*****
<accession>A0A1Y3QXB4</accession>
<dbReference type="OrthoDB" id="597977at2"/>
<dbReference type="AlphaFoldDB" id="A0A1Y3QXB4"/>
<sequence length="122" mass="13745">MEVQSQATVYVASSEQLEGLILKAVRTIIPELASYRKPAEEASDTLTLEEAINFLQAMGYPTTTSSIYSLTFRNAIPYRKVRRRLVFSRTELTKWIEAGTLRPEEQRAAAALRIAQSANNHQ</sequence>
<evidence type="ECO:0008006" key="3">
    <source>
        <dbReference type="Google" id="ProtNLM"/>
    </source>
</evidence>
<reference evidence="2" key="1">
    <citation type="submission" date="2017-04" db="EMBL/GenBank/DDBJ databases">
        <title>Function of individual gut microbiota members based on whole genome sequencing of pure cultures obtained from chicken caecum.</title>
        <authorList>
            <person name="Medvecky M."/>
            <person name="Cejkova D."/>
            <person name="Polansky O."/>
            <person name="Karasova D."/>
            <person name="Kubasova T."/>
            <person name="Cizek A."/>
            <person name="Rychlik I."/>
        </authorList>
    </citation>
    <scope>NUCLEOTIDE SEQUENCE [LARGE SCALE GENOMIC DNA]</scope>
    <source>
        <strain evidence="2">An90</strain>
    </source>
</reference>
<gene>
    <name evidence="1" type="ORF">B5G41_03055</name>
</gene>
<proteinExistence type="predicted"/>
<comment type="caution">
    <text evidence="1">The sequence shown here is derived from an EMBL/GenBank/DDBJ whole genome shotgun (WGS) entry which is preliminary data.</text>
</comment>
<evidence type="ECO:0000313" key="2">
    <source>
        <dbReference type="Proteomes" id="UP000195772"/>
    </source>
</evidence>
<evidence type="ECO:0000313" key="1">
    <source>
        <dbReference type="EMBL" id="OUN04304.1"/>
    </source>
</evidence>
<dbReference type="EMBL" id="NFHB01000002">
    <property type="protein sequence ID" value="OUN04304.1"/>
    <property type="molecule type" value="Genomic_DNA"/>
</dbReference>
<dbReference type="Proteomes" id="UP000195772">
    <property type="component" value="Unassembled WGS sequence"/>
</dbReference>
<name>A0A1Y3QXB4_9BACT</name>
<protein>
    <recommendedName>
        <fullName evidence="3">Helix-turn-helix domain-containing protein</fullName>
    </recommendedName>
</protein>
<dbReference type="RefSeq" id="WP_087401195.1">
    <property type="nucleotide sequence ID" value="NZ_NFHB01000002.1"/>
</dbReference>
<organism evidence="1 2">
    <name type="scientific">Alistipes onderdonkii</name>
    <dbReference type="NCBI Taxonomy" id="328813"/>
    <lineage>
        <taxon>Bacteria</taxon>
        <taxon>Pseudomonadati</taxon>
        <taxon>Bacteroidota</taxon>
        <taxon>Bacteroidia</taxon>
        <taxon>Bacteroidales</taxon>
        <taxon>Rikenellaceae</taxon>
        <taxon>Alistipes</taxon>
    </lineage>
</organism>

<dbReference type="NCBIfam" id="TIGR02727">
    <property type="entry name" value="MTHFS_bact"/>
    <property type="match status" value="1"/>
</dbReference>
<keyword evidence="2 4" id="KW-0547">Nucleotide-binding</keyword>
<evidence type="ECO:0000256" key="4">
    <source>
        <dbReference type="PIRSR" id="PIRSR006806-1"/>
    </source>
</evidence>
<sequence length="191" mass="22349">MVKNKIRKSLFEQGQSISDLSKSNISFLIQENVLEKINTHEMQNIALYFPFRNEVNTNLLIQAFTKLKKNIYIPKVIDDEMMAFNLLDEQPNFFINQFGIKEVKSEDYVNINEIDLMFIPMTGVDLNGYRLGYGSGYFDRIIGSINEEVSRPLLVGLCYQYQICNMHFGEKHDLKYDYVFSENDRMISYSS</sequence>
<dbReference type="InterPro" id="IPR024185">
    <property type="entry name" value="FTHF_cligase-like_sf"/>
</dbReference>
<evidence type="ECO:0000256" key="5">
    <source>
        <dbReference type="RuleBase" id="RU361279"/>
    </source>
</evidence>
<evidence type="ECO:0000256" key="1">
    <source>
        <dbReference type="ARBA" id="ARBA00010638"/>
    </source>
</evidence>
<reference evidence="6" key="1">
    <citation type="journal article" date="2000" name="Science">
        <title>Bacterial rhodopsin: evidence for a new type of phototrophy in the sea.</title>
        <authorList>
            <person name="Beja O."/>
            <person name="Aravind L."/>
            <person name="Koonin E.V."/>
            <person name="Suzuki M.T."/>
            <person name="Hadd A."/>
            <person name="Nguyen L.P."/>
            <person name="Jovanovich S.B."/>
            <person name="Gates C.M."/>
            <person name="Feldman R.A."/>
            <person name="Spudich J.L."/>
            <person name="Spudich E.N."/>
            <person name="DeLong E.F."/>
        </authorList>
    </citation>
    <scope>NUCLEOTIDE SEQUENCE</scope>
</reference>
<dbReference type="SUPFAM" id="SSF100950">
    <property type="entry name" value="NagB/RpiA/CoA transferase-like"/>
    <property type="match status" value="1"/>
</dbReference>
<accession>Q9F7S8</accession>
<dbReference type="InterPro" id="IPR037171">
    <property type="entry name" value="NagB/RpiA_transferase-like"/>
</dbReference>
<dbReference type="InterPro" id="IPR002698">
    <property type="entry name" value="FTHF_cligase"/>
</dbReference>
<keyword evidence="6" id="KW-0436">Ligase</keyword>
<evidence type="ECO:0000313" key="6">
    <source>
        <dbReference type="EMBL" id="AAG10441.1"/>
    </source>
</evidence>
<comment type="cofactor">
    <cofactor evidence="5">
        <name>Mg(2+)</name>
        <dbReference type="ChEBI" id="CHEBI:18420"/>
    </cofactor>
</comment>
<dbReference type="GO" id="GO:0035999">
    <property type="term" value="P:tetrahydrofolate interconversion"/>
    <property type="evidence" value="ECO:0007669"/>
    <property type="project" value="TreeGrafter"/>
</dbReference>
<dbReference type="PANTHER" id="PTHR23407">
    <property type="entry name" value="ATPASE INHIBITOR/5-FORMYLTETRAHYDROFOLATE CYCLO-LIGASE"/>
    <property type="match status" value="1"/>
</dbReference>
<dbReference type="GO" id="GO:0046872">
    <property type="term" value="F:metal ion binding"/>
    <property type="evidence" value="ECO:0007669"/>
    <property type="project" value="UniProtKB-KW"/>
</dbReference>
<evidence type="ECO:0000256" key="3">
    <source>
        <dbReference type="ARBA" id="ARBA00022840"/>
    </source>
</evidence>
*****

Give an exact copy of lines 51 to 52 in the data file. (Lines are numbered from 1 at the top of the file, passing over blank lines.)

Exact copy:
</dbReference>
<name>A0A1Y3QXB4_9BACT</name>